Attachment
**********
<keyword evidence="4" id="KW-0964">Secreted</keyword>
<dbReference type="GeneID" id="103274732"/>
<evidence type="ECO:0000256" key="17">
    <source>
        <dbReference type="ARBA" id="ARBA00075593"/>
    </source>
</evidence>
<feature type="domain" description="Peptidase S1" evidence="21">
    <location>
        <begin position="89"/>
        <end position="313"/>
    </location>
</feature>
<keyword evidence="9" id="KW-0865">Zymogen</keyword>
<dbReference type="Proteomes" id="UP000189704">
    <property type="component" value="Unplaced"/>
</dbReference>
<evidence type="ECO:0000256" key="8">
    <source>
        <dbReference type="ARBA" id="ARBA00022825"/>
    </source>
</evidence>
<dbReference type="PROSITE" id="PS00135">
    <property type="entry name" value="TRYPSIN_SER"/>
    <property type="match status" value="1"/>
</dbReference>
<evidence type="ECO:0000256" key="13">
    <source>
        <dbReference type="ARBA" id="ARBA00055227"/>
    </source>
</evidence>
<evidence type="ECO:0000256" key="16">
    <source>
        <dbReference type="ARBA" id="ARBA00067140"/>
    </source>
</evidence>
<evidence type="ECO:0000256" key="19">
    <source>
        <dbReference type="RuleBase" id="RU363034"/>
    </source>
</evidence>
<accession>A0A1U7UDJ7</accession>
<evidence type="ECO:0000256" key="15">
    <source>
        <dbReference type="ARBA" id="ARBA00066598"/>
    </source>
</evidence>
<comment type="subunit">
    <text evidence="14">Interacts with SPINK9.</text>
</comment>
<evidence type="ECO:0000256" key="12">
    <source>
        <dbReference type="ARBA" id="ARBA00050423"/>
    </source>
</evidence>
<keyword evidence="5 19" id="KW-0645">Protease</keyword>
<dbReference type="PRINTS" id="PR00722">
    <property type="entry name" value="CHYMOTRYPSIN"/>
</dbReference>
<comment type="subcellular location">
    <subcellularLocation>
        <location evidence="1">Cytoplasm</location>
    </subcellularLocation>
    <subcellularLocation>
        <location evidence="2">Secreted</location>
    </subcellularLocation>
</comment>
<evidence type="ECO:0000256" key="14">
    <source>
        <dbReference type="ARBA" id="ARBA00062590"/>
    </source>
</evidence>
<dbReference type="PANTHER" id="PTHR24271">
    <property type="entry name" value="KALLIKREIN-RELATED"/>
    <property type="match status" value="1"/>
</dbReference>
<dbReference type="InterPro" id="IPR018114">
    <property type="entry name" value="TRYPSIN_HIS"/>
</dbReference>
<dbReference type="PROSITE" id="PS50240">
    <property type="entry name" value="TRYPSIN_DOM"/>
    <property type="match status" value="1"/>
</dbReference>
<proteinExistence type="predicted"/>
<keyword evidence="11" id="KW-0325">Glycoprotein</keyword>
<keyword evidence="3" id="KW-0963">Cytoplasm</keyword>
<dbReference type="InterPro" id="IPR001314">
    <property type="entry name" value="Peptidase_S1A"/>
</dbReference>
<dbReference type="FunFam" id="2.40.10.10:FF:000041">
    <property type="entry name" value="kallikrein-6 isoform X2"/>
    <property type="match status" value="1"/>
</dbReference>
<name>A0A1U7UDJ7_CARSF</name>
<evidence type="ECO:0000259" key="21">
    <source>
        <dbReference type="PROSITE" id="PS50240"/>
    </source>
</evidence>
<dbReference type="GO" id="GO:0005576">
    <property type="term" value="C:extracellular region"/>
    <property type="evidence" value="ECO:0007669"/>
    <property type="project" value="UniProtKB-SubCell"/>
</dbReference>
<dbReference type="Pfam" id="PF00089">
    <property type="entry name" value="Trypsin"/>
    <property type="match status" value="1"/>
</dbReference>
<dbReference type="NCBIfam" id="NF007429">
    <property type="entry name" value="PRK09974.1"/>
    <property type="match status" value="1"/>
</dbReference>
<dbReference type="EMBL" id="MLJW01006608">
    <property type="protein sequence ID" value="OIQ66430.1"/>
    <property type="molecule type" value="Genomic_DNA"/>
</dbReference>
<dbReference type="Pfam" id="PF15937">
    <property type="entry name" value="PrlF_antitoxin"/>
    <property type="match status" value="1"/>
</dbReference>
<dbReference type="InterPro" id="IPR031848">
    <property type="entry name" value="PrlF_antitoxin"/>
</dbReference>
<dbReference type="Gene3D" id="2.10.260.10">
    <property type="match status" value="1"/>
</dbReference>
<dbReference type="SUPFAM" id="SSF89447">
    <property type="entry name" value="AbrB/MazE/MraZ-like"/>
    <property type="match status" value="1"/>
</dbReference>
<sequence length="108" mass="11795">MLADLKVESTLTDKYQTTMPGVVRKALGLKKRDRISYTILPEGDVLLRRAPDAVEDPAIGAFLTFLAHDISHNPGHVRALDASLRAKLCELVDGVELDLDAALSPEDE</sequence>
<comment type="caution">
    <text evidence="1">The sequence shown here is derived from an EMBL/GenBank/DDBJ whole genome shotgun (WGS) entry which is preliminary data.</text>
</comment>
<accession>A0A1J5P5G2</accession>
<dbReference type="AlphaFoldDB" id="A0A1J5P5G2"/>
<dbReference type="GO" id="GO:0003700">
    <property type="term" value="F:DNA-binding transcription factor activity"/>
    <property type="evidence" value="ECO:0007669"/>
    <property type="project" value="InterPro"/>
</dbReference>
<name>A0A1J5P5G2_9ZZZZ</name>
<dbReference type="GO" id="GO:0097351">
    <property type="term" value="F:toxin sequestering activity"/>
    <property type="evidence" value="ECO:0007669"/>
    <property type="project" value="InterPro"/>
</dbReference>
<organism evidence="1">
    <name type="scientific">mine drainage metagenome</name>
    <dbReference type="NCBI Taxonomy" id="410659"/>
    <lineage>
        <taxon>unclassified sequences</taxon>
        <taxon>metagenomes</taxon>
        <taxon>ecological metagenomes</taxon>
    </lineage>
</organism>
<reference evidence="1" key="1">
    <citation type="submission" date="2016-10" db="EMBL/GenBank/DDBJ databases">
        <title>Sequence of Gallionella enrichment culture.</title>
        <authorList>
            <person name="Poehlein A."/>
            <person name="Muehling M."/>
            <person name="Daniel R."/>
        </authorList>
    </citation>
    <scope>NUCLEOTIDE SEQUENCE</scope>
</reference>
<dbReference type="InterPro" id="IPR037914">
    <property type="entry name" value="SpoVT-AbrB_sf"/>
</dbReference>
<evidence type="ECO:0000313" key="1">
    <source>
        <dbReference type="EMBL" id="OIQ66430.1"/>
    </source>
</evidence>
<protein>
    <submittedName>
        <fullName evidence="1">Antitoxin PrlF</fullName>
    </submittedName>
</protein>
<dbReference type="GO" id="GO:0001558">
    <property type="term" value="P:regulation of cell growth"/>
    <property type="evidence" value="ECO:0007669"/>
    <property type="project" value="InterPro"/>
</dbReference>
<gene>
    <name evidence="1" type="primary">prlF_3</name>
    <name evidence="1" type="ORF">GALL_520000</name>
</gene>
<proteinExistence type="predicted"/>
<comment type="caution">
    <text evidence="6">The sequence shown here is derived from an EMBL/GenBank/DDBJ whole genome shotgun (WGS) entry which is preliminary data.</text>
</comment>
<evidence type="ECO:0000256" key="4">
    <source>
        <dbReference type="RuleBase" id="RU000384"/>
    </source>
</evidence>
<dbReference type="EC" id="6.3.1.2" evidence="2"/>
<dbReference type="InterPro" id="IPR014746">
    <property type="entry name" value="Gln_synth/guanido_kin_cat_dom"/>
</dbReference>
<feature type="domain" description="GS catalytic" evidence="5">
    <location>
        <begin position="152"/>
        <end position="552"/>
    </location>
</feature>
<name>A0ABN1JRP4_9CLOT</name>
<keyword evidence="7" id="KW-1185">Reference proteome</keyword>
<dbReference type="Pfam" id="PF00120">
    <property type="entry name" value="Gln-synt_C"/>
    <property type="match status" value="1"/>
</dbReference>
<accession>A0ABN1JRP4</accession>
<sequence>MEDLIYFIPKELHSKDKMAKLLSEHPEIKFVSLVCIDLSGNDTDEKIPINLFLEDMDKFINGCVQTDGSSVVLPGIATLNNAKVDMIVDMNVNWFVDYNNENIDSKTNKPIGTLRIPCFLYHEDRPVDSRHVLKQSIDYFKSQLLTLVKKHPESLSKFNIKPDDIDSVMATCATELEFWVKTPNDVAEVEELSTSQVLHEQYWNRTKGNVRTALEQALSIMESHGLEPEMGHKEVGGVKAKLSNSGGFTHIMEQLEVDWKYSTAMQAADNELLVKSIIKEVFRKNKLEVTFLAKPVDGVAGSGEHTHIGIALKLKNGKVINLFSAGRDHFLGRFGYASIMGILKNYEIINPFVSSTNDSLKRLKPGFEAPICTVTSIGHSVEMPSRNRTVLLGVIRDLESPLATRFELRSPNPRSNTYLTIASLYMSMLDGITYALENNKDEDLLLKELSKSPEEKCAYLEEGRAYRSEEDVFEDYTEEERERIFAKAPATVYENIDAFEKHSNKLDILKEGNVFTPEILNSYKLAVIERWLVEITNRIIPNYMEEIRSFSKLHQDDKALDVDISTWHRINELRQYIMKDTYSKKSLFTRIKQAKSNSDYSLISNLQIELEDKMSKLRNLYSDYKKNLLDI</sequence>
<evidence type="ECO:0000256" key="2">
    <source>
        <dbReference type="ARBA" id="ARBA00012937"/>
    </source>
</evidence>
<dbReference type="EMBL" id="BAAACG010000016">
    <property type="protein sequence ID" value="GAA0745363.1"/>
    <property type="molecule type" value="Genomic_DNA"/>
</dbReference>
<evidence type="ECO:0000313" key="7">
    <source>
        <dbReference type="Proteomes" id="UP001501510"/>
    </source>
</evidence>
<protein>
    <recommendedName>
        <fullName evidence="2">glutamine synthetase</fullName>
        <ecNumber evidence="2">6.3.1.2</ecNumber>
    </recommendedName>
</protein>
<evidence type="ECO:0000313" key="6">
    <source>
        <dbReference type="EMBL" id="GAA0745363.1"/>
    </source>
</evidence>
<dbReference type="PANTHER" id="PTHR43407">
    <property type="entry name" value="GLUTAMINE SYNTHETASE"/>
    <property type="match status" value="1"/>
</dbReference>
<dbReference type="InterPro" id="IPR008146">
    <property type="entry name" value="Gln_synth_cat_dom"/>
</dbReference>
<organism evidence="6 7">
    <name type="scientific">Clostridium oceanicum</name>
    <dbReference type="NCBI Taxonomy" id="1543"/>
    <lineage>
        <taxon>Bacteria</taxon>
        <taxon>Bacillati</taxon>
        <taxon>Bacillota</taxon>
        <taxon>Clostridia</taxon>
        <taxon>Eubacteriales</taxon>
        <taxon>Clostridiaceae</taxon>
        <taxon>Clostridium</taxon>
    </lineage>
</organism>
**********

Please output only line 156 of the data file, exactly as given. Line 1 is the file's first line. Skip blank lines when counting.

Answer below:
</organism>